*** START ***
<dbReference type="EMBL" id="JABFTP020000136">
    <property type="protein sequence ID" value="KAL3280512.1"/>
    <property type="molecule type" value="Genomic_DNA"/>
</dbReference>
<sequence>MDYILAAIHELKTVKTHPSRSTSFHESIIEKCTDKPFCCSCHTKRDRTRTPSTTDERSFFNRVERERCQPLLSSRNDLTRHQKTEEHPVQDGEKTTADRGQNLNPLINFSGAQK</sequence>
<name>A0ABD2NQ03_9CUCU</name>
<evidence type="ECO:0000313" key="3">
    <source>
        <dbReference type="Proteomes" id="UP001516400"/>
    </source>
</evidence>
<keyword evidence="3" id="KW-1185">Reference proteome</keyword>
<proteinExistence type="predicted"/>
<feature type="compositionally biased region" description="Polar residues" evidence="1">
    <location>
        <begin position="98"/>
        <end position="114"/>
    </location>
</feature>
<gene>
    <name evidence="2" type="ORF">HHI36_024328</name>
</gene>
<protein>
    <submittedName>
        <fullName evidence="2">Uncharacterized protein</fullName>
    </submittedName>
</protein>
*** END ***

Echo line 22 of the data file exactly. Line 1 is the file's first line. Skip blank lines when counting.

</gene>